Comment author:Kutta
29 May 2011 07:30:28AM
*
2 points
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Could someone give me an opinion on Spivak's Calculus? I picked this book for voluntary study because of the uniformly positive reviews but haven't started plunging into it yet.

Comment author:[deleted]
29 May 2011 01:45:42PM
4 points
[-]

Spivak is good and well-loved and even has a sense of humor.

Note that there are two ways to learn calculus: the high-school way, without proofs (Stewart is a good example) and the college-level way, with epsilon-delta proofs (Spivak is this kind.) You should decide what fits your needs best. You don't necessarily need to learn high-school-style calculus first -- my first intro to calculus was Serge Lang's book, which is similar to Spivak but more compressed -- but if you're just getting started computing derivatives it may help to do some physics problems to build intuition.

Comment author:Kutta
29 May 2011 04:39:21PM
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0 points
[-]

Thank you!

I think I'll stick to Spivak, then. Technically I've been taught the high-school style calculus twice, once in high-school and once in college, but the former was mediocre and the latter was ridiculously abridged and compressed, and I usually employed the "study one day before exam" strategy. The high-school style calculus would be most likely adequate for me but I think I should try at least once a Rigorous Math Textbook.

## Comments (9)

Best*2 points [-]Could someone give me an opinion on Spivak's Calculus? I picked this book for voluntary study because of the uniformly positive reviews but haven't started plunging into it yet.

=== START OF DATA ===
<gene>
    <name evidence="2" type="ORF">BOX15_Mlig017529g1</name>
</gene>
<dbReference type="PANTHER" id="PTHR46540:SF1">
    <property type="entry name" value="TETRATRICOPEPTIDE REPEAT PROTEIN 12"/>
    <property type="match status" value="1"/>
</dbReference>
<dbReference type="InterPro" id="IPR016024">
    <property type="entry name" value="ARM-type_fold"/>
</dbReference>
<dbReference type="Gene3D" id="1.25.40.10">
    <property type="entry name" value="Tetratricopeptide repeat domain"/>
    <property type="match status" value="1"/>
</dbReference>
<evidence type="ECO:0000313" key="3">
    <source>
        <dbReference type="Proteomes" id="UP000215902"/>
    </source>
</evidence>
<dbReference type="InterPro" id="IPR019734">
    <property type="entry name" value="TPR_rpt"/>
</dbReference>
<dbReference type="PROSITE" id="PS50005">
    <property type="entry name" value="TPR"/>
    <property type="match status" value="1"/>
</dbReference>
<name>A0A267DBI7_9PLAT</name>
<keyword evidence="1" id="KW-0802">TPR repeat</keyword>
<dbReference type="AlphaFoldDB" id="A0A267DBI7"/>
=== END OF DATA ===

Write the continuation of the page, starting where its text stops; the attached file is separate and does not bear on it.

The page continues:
Spivak is good and well-loved and even has a sense of humor.

Note that there are two ways to learn calculus: the high-school way, without proofs (Stewart is a good example) and the college-level way, with epsilon-delta proofs (Spivak is this kind.) You should decide what fits your needs best. You don't necessarily need to learn high-school-style calculus first -- my first intro to calculus was Serge Lang's book, which is similar to Spivak but more compressed -- but if you're just getting started computing derivatives it may help to do some physics problems to build intuition.

*0 points [-]Thank you!

I think I'll stick to Spivak, then. Technically I've been taught the high-school style calculus twice, once in high-school and once in college, but the former was mediocre and the latter was ridiculously abridged and compressed, and I usually employed the "study one day before exam" strategy. The high-school style calculus would be most likely adequate for me but I think I should try at least once a Rigorous Math Textbook.